Affordable Housing and Separate Entrances

Rarely does an affordable housing issue capture national attention, but everyone from Comedian Stephen Colbert to the Boston Globe editorial board to the Onion has weighed in on a New York City mixed-income housing project criticized for its so-called “poor door” policy.

Extell Development is proposing to build market-rate condominiums on the Upper West Side of Manhattan under the City’s Inclusionary Housing Program, which allows developers to build larger projects if they provide low-income housing. While many developers use the increased floor area generated by the inclusionary program to construct affordable housing off-site, Extell’s new development will include 55 rental units affordable to households with incomes at or below 60% of the area median income in addition to 219 market-rate luxury condos on one site. The affordable units will have initial rents set at $883 per month for the 10 studios, $895 for the 15 one-bedrooms and $1082 for the 30 two-bedrooms and will be subject to rent stabilization. According to Extell’s president, the market-rate condos will sell for somewhere around $1000 per square foot. The controversy stems from the developer’s plan to group all of the affordable units in the building on the 3rd through 7th floors of the 33-story tower, with a separate entrance for the affordable tenants.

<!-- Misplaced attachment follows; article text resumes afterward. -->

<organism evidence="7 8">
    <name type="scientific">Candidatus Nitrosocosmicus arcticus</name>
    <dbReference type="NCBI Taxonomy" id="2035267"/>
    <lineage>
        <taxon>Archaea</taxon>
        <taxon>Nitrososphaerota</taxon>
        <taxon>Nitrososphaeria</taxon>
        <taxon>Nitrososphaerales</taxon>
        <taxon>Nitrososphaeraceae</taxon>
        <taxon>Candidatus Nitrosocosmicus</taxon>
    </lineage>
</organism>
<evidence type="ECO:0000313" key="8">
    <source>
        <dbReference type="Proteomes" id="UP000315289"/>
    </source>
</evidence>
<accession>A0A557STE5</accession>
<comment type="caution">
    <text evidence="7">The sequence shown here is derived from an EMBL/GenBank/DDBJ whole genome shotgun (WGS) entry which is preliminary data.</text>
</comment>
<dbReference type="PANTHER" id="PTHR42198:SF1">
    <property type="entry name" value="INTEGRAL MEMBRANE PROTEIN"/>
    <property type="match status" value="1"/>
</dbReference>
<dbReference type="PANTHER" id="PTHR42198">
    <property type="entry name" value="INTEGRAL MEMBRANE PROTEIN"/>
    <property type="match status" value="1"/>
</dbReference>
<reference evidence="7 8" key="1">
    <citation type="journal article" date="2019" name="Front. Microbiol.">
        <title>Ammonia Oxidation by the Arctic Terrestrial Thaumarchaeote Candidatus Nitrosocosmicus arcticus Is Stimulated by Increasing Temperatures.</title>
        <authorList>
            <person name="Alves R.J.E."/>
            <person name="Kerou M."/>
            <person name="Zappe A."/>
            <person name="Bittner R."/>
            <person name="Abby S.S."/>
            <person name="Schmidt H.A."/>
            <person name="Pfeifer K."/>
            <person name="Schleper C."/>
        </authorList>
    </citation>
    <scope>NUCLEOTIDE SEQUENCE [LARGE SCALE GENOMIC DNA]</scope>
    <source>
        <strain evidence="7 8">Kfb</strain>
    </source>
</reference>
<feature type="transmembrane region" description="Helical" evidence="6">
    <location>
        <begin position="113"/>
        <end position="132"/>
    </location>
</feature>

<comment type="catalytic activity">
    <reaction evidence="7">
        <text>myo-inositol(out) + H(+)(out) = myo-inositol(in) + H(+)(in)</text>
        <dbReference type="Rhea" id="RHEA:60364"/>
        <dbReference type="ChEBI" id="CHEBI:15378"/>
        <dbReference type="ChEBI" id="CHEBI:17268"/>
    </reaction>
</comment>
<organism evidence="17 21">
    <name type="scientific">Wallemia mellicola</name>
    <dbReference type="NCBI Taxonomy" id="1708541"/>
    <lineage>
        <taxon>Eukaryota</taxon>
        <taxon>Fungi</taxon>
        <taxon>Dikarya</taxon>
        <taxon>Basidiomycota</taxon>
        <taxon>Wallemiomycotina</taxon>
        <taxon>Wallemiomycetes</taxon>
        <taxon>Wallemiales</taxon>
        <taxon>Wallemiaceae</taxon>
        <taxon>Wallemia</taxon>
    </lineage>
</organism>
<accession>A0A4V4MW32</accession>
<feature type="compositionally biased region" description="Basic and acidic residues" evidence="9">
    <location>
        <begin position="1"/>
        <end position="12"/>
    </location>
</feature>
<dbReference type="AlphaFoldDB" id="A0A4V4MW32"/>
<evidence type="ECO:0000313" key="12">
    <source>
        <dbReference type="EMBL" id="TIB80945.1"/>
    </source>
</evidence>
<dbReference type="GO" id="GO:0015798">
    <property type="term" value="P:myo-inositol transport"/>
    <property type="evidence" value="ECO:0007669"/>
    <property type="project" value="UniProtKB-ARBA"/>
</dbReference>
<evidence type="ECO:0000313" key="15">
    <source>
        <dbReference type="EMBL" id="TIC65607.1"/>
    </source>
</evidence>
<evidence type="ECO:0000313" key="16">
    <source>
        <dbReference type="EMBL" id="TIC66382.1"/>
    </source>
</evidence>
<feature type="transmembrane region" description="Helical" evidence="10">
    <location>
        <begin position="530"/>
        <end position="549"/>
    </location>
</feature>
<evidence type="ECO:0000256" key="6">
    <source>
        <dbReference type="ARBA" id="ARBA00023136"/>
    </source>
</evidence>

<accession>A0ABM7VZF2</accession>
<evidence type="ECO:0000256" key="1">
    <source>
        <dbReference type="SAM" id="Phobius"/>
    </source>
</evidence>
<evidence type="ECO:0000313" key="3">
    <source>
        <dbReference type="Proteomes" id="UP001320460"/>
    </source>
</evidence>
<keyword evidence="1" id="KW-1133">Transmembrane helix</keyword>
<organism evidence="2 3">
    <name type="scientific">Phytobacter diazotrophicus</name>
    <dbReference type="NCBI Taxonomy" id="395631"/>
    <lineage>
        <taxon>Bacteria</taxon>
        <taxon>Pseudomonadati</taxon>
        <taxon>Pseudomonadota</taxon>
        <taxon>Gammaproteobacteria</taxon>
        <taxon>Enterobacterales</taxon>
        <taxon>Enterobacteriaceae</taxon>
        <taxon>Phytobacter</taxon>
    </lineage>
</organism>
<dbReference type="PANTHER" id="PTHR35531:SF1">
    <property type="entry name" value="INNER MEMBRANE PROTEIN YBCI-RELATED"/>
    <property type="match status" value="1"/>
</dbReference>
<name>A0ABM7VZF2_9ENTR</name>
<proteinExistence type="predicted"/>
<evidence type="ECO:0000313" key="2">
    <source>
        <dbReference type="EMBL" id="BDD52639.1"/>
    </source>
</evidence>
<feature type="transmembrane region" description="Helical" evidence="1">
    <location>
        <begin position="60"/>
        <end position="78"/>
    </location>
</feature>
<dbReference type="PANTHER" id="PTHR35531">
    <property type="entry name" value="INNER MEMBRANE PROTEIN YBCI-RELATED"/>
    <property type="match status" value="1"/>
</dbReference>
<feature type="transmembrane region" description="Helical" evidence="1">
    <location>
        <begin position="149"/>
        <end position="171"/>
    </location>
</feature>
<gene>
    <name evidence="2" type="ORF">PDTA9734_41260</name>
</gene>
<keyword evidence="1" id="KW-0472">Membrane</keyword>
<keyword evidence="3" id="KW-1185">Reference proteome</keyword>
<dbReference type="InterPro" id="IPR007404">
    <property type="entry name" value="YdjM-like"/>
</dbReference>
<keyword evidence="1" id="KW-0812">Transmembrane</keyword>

Extell maintains that it complied with all existing zoning laws, while De Blasio Administration officials note that the zoning resolution amendments allowing this type of construction arrangement were passed in 2009 under Mayor Bloomberg. New York City politicians from Manhattan Borough President Gale Brewer to Deputy Mayor Alicia Glen have gone on record vowing to reverse the zoning resolution provisions. Under the current zoning resolution, the affordable units are in what is termed a “building segment,” a part of a building with two or more contiguous portions having separate residential entrances serving only those units within such portion. Extell issued a clarification that the separate entrance will not open into a back alley, as some media outlets are reporting, but onto 62nd Street, similar to an adjacent luxury building’s entrance.

Meanwhile in Washington, DC, the redevelopment of a 48-unit Section 8 property into a 366-unit mixed income complex in the bustling corridor of U Street is proceeding with plans to have separate entrances for the existing affordable tenants and the new market-rate tenants. With the blessing of the tenant association president, the plans for the redevelopment of Portner Place include separate wings for the affordable and market tenants, a request by tenants to maintain the “family-oriented” character of the existing property.